Meanwhile, BJP MP and member of the standing committee on Information Technology Nishikant Dubey wrote to Lok Sabha Speaker Om Birla, seeking removal of Congress MP Shashi Tharoor as chairman of the standing committee.
Earlier this week, the Congress party also wrote a letter addressed to Facebook CEO Mark Zuckerberg, asking him to set up a time-bound “high-level inquiry” into its leadership in India and their operations and put in place a new team until completion of the internal probe. In the letter to Zuckerberg, Congress general secretary in charge of organisation KC Venugopal asked Facebook to publish “all instances of hate speech posts since 2014 that were allowed on the platform”.
Here’s the full text of Ajit Mohan’s statement
Facebook is and always has been an open, transparent and non-partisan platform where people can express themselves freely. Over the last few days, we have been accused of bias in the way we enforce our policies. We take allegations of bias incredibly seriously, and want to make it clear that we denounce hate and bigotry in any form. We take this opportunity to offer clarity on policy development and enforcement at Facebook.
Our Community Standards define what stays on our platform and are enforced globally.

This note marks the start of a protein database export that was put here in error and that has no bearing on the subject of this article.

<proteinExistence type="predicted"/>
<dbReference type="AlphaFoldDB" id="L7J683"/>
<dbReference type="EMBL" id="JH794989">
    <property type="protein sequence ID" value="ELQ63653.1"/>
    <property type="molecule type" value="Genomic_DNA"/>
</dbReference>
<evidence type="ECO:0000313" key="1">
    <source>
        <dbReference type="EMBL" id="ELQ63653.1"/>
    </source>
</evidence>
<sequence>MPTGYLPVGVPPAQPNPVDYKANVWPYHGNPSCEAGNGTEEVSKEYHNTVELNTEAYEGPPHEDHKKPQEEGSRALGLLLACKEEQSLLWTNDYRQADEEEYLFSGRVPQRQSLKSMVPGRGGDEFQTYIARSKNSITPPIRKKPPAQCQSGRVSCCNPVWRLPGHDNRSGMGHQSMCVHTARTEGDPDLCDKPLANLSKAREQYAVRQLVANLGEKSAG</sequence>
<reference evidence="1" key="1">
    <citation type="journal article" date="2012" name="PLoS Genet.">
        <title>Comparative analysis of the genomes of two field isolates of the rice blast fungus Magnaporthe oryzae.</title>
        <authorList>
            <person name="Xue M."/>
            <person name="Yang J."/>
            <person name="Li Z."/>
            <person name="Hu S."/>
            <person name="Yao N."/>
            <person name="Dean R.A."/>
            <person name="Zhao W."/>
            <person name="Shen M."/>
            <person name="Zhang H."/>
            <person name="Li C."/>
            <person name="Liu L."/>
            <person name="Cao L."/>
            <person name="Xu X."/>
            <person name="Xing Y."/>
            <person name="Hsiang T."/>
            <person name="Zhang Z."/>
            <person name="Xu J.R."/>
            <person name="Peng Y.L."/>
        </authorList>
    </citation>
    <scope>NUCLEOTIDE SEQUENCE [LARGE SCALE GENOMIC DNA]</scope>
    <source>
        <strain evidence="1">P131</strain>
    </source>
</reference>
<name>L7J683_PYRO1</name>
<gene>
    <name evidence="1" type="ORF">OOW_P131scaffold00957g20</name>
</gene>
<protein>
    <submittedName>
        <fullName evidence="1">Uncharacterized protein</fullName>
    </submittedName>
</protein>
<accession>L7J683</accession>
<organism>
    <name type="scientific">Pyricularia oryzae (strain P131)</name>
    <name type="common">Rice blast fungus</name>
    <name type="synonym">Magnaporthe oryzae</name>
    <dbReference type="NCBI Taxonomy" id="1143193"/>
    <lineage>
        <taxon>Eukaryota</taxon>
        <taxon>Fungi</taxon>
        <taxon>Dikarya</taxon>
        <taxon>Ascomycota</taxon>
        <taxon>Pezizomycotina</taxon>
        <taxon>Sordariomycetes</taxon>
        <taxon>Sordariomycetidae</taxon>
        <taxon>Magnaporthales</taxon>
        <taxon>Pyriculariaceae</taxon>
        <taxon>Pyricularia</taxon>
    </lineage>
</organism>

First and foremost, we want to make it clear that we denounce hate in any form. Our Community Standards, which outline what is and isn’t allowed on Facebook, have clear and very detailed policies against hate speech, which prohibit attacks on people on the basis of protected characteristics, including religion, ethnicity, caste and national origin.
We do not develop these policies alone. We follow an open and transparent process around policy development and rely on the expertise of both internal teams and external voices — our community, experts and organizations outside of Facebook such as academics, safety and human rights NGOs, and activists — to make sure we understand different perspectives on safety and expression, as well as the impact of our policies on different communities.